Polycarbonate is an incredibly useful plastic for applications requiring transparency and high impact resistance. It is a lighter alternative to glass and a natural UV filter, so it is often used in eyewear. At ViewProtect we use Polycarbonate in a number of products. A few examples include the following:

We have seen tinted PC used for the purposes of reducing glare (for example to cover lighted signs on the highway). Companies that manufacture this type of product often put tinted Polycarbonate on the front of their signs to both protect the LEDs and to reduce glare.

What Are The Different Types of Polycarbonate?

According to AZO Materials, polycarbonate was concurrently developed in the middle 20th century by GE in the United States and Bayer in Germany. In the modern era it is manufactured by a large number of firms, each typically with their own production process and unique formula. Trade names include well known variants (or “resins”) like Lexan™ by SABIC, or Makrolo by Bayer MaterialScience. We only use Lexan™

There are various industry grades of polycarbonate available. Most are called by the generic name (polycarbonate) and are typically differentiated by the amount of glass fibre reinforcing they contain and the variance in melt flow between them. Some polycarbonates have additives such as “ultraviolet stabilizers” that protect the material from long-term exposure to the Sun. Injection mouldable polycarbonate might include other additives such as mould release agents that lubricate the material during processing. Finished polycarbonate is typically sold in cylinders, rods or sheets.

How is PC made?

Polycarbonate, like other plastics, starts with the distillation of hydrocarbon fuels into lighter groups called “fractions” some of which are combined with other catalysts to produce plastics (typically via polymerization or polycondensation).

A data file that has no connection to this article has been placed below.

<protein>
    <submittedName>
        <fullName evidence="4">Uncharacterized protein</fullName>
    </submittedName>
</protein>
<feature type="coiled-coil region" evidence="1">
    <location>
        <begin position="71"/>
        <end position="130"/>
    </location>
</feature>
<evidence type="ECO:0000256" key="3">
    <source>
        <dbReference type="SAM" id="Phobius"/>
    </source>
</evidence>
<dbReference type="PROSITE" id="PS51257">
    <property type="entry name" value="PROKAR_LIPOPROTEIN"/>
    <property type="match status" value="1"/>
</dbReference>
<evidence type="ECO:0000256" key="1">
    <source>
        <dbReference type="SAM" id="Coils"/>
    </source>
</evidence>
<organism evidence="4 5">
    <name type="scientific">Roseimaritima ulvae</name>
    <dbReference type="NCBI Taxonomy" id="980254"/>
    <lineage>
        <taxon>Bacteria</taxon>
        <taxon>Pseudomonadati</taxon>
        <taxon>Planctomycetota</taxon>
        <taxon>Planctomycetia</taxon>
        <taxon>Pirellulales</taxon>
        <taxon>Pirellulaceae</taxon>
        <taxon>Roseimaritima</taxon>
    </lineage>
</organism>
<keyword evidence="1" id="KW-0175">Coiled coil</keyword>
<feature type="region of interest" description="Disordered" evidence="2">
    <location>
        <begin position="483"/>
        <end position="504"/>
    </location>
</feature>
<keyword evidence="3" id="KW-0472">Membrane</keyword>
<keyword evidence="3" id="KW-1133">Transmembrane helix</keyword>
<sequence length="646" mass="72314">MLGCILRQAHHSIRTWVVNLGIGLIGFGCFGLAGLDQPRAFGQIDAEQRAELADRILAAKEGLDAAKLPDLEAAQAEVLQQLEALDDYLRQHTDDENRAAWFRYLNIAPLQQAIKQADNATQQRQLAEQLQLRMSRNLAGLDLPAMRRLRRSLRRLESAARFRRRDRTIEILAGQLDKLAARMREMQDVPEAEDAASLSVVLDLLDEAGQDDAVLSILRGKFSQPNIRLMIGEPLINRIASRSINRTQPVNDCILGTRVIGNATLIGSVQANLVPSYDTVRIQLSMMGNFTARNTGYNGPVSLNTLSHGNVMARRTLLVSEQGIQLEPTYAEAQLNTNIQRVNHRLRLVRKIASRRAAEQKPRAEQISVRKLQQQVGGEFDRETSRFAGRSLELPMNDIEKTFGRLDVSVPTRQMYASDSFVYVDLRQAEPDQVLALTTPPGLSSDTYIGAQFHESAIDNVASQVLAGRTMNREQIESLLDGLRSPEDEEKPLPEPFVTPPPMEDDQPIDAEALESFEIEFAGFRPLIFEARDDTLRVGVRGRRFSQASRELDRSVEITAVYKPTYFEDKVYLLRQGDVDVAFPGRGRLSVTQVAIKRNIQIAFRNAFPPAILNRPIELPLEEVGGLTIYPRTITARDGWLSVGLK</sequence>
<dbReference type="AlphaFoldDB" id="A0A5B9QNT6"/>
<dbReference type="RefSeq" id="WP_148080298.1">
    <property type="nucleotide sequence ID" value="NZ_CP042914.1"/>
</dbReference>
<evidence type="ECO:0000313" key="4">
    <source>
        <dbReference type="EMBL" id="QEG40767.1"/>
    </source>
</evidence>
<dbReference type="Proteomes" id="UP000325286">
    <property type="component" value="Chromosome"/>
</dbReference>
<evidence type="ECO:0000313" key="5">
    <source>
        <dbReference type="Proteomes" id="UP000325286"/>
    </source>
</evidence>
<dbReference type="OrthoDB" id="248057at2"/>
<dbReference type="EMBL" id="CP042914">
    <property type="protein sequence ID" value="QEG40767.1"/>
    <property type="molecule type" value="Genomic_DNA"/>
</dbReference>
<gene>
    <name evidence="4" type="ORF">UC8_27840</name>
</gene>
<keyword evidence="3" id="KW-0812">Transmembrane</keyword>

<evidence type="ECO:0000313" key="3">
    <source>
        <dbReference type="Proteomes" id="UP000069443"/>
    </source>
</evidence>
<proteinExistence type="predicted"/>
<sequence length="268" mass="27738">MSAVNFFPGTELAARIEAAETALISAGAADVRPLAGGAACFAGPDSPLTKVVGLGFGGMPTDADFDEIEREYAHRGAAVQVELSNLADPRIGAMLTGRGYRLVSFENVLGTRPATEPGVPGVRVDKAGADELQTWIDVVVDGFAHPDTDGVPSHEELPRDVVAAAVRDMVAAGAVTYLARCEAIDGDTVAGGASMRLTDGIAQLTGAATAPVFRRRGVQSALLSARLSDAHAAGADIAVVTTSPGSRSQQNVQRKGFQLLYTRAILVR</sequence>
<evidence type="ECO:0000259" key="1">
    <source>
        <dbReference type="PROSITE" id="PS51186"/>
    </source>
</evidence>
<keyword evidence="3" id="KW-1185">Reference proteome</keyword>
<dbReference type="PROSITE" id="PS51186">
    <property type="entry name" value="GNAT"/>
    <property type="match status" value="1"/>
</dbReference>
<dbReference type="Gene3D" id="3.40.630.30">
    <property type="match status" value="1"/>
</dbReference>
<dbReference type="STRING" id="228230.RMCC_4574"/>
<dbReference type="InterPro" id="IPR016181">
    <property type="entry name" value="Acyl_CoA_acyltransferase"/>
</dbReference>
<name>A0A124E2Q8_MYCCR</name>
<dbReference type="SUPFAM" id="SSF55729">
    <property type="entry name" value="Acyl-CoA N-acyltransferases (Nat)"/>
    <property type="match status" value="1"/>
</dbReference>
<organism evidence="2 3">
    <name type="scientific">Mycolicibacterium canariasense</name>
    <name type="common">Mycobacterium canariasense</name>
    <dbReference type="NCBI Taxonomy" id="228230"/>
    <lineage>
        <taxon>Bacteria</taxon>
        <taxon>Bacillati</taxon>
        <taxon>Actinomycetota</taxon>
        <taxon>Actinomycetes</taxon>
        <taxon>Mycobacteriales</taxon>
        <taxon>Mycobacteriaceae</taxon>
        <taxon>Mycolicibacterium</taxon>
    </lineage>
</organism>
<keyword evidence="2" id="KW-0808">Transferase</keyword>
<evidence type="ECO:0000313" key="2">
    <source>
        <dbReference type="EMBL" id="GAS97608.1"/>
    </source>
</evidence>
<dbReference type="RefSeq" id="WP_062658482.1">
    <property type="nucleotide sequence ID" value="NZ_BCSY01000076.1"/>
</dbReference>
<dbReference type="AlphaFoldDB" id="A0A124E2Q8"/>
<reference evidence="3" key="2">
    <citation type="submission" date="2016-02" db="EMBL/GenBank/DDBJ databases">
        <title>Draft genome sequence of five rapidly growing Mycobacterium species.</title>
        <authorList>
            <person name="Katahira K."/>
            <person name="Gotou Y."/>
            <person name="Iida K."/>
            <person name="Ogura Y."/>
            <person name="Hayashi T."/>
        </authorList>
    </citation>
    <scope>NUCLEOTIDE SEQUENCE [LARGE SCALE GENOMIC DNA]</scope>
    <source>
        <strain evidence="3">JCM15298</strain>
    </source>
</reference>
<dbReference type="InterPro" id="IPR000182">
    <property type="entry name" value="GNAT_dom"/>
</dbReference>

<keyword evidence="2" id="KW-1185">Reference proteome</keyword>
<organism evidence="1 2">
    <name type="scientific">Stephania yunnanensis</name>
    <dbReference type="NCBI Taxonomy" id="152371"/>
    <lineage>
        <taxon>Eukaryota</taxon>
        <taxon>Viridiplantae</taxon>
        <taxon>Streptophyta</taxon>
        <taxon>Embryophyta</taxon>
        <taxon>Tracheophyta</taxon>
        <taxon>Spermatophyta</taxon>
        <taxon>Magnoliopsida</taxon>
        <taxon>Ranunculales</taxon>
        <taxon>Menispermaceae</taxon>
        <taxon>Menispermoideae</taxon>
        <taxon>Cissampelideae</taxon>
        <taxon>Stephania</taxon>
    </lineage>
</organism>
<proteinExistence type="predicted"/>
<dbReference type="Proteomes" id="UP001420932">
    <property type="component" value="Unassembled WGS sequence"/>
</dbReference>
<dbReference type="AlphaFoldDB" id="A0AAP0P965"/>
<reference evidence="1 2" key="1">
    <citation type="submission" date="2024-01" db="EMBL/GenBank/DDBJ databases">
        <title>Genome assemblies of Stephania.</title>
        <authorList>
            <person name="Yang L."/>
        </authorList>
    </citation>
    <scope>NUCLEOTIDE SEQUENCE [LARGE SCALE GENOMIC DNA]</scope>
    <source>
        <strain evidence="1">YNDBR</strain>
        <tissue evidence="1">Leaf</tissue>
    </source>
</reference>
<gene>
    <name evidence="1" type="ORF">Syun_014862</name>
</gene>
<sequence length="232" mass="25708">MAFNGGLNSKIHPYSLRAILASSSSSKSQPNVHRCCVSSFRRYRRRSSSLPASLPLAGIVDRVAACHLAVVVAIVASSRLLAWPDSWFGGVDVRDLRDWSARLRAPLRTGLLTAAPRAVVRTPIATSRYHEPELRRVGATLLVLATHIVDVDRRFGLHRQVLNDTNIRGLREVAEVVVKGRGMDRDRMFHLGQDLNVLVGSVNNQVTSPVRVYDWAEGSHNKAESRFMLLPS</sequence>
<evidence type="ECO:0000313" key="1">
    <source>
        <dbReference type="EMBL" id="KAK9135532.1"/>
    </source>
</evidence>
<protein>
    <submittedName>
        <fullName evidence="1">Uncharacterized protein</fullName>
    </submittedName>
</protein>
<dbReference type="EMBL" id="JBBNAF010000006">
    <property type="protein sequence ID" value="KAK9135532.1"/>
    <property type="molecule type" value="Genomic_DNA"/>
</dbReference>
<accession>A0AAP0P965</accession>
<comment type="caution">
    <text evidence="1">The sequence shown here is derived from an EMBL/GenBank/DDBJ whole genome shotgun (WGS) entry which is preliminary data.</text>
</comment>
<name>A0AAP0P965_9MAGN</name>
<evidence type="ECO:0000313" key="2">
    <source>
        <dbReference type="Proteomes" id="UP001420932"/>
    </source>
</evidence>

PC for Prototype Development on CNC Machines and 3D Printers:

PC is available in sheet stock and round stock, making it a good candidate for subtractive machining processes on a mill or lathe. Colours are usually limited to clear, white, and black. Parts that are machined from clear stock usually require some post processing to remove tool marks and to restore the transparent nature of the material.

Because Polycarbonate is a thermoplastic material, certain 3D printers are able to print with PC using the FDM process. The material is purchased in filament form and the 3D printer heats and deposits the filament into the desired 3D shape. PC for 3D printing is usually limited to a white color. PC/ABS blends are also available for 3D printing on an FDM machine.

What are the Disadvantages of Polycarbonate?

Although Polycarbonate is known for its high impact resistance, it is very susceptible to scratching. For this reason, clear surfaces such as a polycarbonate lenses in a pair of glasses will typically be coated with a scratch-resistant layer for protection such as the:

What are the Properties of Polycarbonate?




Technical Name

Polycarbonate (PC)

Chemical Formula


Melt Temperature

288-316 °C (550-600 °F) ***

Typical Mold Temperature

82 – 121 °C (180 – 250 °F) ***

Heat Deflection Temperature (HDT)

140 °C (284 °F) at 0.46 MPa (66 PSI) **

Tensile Strength

59 MPa (8500 PSI) ***

Flexural Strength

93 MPa (13500 PSI) ***

Specific Gravity


Shrink Rate

0.6 – 0.9 % (.006 – .009 in/in) ***